Anti-monarchy billboards spotted claiming 'Wales doesn't need a prince'

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Anti-monarchy billboards have been spotted across Wales. (Reach)
Anti-monarchy billboards have been spotted across Wales. (Reach)

Controversial billboards calling for an end to the monarchy have started appearing across Wales.

Photos of Prince Charles appearing alongside declarations that ‘Wales doesn’t need a prince’ have been spotted in Aberdare, Cardiff and Swansea.

The campaign has already seen billboards put up across the UK, aimed at calling for an end to sovereign power and stating that "the monarchy is a broken institution”.

It comes as Scotland’s charity regulator launched an investigation into claims the Prince of Wales’ charitable foundation accepted a six-figure sum from a wealthy Russian donor.

The first design of the billboards started to appear on UK streets from the end of July. (Crowdfunder)
The first design of the billboards started to appear on UK streets from the end of July. (Crowdfunder)
The billboards have been spotted in various places in Wales. (Reach)
The billboards have been spotted in various places in Wales. (Reach)

According to a YouGov survey earlier in the year, 54% of people have a positive view of Prince Charles, compared to 80% for the Queen.

YouGov data showed that Charles' popularity has declined in the past four months, as 58% of respondents had a positive view of him in April. 

Other senior royals including Princess Anne, Prince Andrew and Prince Edward also saw this percentage rating slip over the same period.

The survey also that the popularity of Prince Harry and Meghan Markle slipped to a record low following their move to the US and fallout from their interview with Oprah Winfrey.

Watch: Prince Charles's former aide keeps silent over honour claims

The controversial billboard campaign is the brainchild of non party-political organisation Republic, who first introduced them in July.

The group argue on their website a "hereditary public office goes against every democratic principle”, adding that the Queen and the Royal Family cannot be held to account via the ballot box, unlike political parties and others in power.

The investigation launched by the Scottish charity regulator follows an alleged cash-for-honours scandal which saw Charles’ former royal valet, Michael Fawcett, temporarily step down as the foundation’s chief executive earlier this month.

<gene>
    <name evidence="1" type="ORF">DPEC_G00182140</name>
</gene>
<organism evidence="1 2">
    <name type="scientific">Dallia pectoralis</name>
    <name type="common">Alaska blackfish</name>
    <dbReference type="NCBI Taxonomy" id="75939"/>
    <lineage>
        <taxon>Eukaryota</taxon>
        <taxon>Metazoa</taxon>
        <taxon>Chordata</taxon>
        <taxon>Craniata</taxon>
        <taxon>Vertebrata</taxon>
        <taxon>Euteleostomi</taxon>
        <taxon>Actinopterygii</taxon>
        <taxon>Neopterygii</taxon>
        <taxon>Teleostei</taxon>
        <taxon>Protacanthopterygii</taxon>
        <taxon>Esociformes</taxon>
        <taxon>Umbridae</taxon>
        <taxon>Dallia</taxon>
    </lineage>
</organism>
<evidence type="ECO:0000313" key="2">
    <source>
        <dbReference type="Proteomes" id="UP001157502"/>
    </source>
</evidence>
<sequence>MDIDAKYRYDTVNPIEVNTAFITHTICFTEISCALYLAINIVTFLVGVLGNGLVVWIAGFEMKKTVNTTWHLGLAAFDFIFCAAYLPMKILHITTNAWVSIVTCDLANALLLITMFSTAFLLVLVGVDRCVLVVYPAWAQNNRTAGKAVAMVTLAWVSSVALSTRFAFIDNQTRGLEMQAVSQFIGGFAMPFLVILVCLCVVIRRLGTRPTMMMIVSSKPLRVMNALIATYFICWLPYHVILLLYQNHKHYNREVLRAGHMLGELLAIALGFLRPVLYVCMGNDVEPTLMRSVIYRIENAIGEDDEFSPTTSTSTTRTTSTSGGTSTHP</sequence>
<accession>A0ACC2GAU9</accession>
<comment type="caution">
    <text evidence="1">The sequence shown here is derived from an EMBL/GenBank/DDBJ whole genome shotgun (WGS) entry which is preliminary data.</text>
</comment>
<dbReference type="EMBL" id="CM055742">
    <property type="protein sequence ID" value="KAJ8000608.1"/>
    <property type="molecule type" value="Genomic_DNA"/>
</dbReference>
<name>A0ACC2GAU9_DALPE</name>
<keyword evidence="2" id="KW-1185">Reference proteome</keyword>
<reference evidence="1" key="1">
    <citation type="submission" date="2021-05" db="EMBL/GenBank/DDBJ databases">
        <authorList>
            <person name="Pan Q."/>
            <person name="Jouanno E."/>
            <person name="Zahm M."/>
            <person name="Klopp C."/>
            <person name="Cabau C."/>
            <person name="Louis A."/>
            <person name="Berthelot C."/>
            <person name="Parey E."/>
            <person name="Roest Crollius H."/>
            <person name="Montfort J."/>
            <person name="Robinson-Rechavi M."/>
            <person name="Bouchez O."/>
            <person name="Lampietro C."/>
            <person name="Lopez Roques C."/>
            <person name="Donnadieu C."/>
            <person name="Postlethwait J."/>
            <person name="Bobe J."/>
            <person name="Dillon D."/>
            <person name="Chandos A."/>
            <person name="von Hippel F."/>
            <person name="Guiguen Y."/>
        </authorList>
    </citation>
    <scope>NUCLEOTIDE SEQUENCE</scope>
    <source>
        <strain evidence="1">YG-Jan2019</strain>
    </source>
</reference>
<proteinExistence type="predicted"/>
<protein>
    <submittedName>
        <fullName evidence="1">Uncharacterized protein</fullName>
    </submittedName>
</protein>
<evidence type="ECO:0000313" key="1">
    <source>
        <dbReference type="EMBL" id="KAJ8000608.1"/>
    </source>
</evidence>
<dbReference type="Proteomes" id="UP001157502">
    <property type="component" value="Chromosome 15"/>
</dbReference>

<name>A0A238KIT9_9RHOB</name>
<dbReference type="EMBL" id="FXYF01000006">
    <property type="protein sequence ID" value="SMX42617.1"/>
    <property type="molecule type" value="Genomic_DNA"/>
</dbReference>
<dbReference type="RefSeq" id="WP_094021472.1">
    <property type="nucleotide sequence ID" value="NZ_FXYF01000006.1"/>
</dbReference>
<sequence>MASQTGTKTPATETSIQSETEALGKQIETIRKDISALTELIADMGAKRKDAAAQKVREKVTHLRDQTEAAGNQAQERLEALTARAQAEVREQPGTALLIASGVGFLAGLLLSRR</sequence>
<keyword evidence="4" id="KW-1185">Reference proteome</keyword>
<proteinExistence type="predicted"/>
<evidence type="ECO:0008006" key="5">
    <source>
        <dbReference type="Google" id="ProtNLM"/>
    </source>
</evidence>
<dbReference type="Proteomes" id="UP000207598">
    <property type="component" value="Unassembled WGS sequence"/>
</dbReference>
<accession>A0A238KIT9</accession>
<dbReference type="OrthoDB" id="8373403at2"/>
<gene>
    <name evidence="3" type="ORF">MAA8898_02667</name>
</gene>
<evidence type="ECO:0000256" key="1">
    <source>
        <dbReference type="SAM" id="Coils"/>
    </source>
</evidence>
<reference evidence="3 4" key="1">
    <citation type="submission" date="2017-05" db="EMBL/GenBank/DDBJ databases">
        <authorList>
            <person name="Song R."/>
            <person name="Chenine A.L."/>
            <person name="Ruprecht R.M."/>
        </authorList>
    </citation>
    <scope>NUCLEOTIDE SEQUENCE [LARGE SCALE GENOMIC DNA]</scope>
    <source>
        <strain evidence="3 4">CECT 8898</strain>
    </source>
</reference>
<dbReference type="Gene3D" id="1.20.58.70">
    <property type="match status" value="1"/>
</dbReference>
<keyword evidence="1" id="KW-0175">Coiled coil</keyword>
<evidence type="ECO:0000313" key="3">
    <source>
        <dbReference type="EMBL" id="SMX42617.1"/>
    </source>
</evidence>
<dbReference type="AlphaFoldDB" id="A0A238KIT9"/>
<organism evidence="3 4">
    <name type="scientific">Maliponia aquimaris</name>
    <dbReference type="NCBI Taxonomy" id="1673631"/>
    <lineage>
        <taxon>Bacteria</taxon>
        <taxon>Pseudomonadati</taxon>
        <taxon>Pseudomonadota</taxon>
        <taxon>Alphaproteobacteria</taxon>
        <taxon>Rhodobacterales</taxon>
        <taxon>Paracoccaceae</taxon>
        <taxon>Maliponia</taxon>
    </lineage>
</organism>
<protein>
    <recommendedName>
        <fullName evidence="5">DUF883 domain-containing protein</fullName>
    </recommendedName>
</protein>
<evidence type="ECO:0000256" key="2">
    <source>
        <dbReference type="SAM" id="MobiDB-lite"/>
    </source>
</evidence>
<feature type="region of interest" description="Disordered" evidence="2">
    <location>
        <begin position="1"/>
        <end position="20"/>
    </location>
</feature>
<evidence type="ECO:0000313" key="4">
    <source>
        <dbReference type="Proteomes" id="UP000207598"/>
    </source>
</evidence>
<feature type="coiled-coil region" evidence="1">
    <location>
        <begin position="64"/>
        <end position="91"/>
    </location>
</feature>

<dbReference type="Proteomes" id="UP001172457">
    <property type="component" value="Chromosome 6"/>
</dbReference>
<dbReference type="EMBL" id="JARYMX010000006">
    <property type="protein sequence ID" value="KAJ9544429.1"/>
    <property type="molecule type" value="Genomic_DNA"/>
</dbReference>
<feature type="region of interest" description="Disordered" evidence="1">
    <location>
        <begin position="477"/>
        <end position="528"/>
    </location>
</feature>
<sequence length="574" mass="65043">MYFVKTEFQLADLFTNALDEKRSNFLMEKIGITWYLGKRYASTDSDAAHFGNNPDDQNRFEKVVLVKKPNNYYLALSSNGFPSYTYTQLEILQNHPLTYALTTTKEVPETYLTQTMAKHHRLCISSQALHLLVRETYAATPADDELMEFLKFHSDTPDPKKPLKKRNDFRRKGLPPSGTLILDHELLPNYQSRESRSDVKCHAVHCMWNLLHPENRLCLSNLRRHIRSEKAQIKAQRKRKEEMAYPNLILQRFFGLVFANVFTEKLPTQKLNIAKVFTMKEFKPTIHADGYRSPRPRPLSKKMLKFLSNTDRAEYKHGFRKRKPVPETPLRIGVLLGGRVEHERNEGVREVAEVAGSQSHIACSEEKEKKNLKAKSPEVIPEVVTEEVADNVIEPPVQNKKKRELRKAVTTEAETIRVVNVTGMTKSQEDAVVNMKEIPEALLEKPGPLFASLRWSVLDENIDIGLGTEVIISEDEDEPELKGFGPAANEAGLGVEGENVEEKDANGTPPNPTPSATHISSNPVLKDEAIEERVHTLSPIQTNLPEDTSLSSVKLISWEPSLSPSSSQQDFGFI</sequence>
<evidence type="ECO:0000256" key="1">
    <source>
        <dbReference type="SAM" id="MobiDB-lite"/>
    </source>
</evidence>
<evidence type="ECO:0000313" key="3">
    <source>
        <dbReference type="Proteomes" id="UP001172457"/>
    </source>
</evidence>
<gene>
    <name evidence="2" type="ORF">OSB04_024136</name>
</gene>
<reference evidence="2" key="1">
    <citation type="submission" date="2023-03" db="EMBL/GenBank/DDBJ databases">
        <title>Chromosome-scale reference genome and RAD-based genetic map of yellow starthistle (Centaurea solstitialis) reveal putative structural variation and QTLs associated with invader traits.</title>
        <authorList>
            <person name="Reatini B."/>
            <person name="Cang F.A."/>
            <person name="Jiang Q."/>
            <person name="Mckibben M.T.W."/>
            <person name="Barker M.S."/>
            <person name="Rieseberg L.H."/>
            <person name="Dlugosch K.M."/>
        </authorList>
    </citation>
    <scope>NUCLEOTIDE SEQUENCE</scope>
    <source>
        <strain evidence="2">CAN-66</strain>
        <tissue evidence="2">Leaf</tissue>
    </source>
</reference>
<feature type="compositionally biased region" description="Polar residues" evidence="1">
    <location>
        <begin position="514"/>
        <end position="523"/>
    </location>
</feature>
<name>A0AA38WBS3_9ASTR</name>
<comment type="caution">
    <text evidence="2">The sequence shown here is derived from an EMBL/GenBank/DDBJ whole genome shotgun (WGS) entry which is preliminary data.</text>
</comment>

Fawcett was suspected of breaching the Honours (Prevention of Abuses) Act 1925 over accusations that he promised to help secure a knighthood and British citizenship for a Saudi billionaire donor.

Other billboards from Republic have appeared in different parts of the UK. (Crowdfunder)
Other billboards from Republic have appeared in different parts of the UK. (Crowdfunder)
LONDON, UNITED KINGDOM - JUNE 08: (EMBARGOED FOR PUBLICATION IN UK NEWSPAPERS UNTIL 24 HOURS AFTER CREATE DATE AND TIME) Prince William, Duke of Cambridge, Catherine, Duchess of Cambridge, Prince Louis of Cambridge, Prince George of Cambridge, Princess Charlotte of Cambridge, Camilla, Duchess of Cornwall, Prince Charles, Prince of Wales and Queen Elizabeth II watch a flypast from the balcony of Buckingham Palace during Trooping The Colour, the Queen's annual birthday parade, on June 8, 2019 in London, England. The annual ceremony involving over 1400 guardsmen and cavalry, is believed to have first been performed during the reign of King Charles II. The parade marks the official birthday of the Sovereign, although the Queen's actual birthday is on April 21st. (Photo by Max Mumby/Indigo/Getty Images)
Campaign group Republic are calling for the abolition of the monarchy. (Getty)

Republic, who contacted Scotland Yard over the cash-for-honours allegations, proposes a new elected head of state should be put in place to "represent our hopes and aspirations – and help us keep politicians in check".

Over £25,000 has so far been raised for the group on a Crowdfunder page, aimed at funding more strongly-worded billboards to be placed around the country.

Watch: Harry and Meghan named in Time 100 most influential list on duke's birthday

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